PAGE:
Midwinter Revels: A Solstice Celebration Tales from Ellis Island does not just take place on Ellis Island, but provides the foundation for each of the tales shared during the production.  The tales of hardship and strife seem so different, but are somehow tied into shared experiences as immigrants from all over the world find themselves stranded together on Christmas Eve in 1924.  The spirit of the season is exemplified in several tales including a fiddle that needs mending featuring Maeve Leahy as Bridget and Ewan Swanson as Isaac.

From Left to Right Carolyn Saxon, Maeve Leahy and Ewan Swanson and the Revels Ensemble Photo by Paul Buckley

Adorned in a glimmering gown and gold wreathed crown, Carolyn Saxon makes a warm and welcome return to Revels this time as the Immortal Spirit of Place.  Her subtle charm and light humor enhance each aspect of the production as she guides the audience through various tales and periods in history in Nikes.  Saxon is clearly enjoying this enigmatic role becoming invisible when she wishes and popping up at felicitous and spontaneous moments.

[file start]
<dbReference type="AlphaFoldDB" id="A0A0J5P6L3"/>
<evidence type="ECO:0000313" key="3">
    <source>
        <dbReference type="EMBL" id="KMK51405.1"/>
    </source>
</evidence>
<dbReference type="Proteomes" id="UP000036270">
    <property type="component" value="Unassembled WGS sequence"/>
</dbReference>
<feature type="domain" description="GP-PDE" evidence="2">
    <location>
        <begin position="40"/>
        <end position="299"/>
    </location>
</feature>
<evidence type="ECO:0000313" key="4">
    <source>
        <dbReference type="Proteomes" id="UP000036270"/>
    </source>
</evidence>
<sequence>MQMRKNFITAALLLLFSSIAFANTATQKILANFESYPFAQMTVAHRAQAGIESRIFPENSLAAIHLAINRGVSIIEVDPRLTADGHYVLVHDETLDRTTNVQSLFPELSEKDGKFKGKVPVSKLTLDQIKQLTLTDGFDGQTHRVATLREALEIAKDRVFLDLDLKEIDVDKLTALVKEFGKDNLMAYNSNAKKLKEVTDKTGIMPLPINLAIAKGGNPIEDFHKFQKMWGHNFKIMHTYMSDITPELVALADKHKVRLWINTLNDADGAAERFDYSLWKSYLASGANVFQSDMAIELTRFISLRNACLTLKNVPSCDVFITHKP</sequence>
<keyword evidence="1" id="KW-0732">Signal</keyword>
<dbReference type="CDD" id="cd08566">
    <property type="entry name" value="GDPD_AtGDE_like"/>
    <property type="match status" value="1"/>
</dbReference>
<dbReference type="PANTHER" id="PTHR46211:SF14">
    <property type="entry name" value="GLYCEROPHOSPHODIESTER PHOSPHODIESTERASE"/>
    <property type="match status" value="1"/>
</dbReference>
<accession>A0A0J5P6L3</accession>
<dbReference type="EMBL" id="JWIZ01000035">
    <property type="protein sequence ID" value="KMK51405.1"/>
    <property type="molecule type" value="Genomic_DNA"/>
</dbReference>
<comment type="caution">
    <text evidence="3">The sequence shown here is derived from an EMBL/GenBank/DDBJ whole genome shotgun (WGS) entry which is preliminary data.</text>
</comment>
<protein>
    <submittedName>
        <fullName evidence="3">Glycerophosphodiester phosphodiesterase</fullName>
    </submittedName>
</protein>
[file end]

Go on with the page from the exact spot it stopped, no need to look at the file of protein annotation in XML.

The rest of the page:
While last year’s show focused on saving a bar by venturing into the past, family is much more prevalent as members of the cast tie in pieces of their own cultural holiday memories into the production.  Irish and Jewish Dramaturg Nicole Galland contributed by drawing on her own experiences and upbringing.  With frank and humorous inflections, Reveler Stephanie Clayman is an amiable and avid storyteller as she brings some of those tales to life such as two well staged pieces of morally centered Jewish folklore and several Chanukah traditions.

Stephanie Clayman, Ewan Swanson, The Ellis Island Children, and the Midwinter Revels Adult Chorus Photo by Paul Buckley